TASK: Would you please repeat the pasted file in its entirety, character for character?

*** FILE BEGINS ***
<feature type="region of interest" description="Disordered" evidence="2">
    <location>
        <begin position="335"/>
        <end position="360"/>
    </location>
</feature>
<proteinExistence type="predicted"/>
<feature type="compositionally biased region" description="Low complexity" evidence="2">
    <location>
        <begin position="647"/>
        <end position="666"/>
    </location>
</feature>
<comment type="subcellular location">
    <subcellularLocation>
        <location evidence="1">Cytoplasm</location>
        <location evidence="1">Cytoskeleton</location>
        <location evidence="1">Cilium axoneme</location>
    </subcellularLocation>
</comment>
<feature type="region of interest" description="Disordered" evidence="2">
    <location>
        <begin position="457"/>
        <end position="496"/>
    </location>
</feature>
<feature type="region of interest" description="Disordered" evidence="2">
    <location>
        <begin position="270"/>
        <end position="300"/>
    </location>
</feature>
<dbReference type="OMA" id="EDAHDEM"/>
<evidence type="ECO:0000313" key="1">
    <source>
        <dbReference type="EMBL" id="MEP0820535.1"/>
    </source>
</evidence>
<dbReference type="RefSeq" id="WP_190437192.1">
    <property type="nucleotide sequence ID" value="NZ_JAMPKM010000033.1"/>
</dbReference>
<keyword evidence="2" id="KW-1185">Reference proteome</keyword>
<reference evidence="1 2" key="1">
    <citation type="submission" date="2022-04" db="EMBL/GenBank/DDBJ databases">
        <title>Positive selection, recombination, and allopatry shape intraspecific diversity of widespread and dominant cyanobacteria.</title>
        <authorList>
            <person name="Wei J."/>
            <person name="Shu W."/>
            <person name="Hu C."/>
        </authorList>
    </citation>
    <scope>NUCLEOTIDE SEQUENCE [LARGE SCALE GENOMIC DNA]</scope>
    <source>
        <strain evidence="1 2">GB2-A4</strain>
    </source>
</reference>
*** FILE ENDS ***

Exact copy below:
<feature type="region of interest" description="Disordered" evidence="2">
    <location>
        <begin position="335"/>
        <end position="360"/>
    </location>
</feature>
<proteinExistence type="predicted"/>
<feature type="compositionally biased region" description="Low complexity" evidence="2">
    <location>
        <begin position="647"/>
        <end position="666"/>
    </location>
</feature>
<comment type="subcellular location">
    <subcellularLocation>
        <location evidence="1">Cytoplasm</location>
        <location evidence="1">Cytoskeleton</location>
        <location evidence="1">Cilium axoneme</location>
    </subcellularLocation>
</comment>
<feature type="region of interest" description="Disordered" evidence="2">
    <location>
        <begin position="457"/>
        <end position="496"/>
    </location>
</feature>
<feature type="region of interest" description="Disordered" evidence="2">
    <location>
        <begin position="270"/>
        <end position="300"/>
    </location>
</feature>
<dbReference type="OMA" id="EDAHDEM"/>
<evidence type="ECO:0000313" key="1">
    <source>
        <dbReference type="EMBL" id="MEP0820535.1"/>
    </source>
</evidence>
<dbReference type="RefSeq" id="WP_190437192.1">
    <property type="nucleotide sequence ID" value="NZ_JAMPKM010000033.1"/>
</dbReference>
<keyword evidence="2" id="KW-1185">Reference proteome</keyword>
<reference evidence="1 2" key="1">
    <citation type="submission" date="2022-04" db="EMBL/GenBank/DDBJ databases">
        <title>Positive selection, recombination, and allopatry shape intraspecific diversity of widespread and dominant cyanobacteria.</title>
        <authorList>
            <person name="Wei J."/>
            <person name="Shu W."/>
            <person name="Hu C."/>
        </authorList>
    </citation>
    <scope>NUCLEOTIDE SEQUENCE [LARGE SCALE GENOMIC DNA]</scope>
    <source>
        <strain evidence="1 2">GB2-A4</strain>
    </source>
</reference>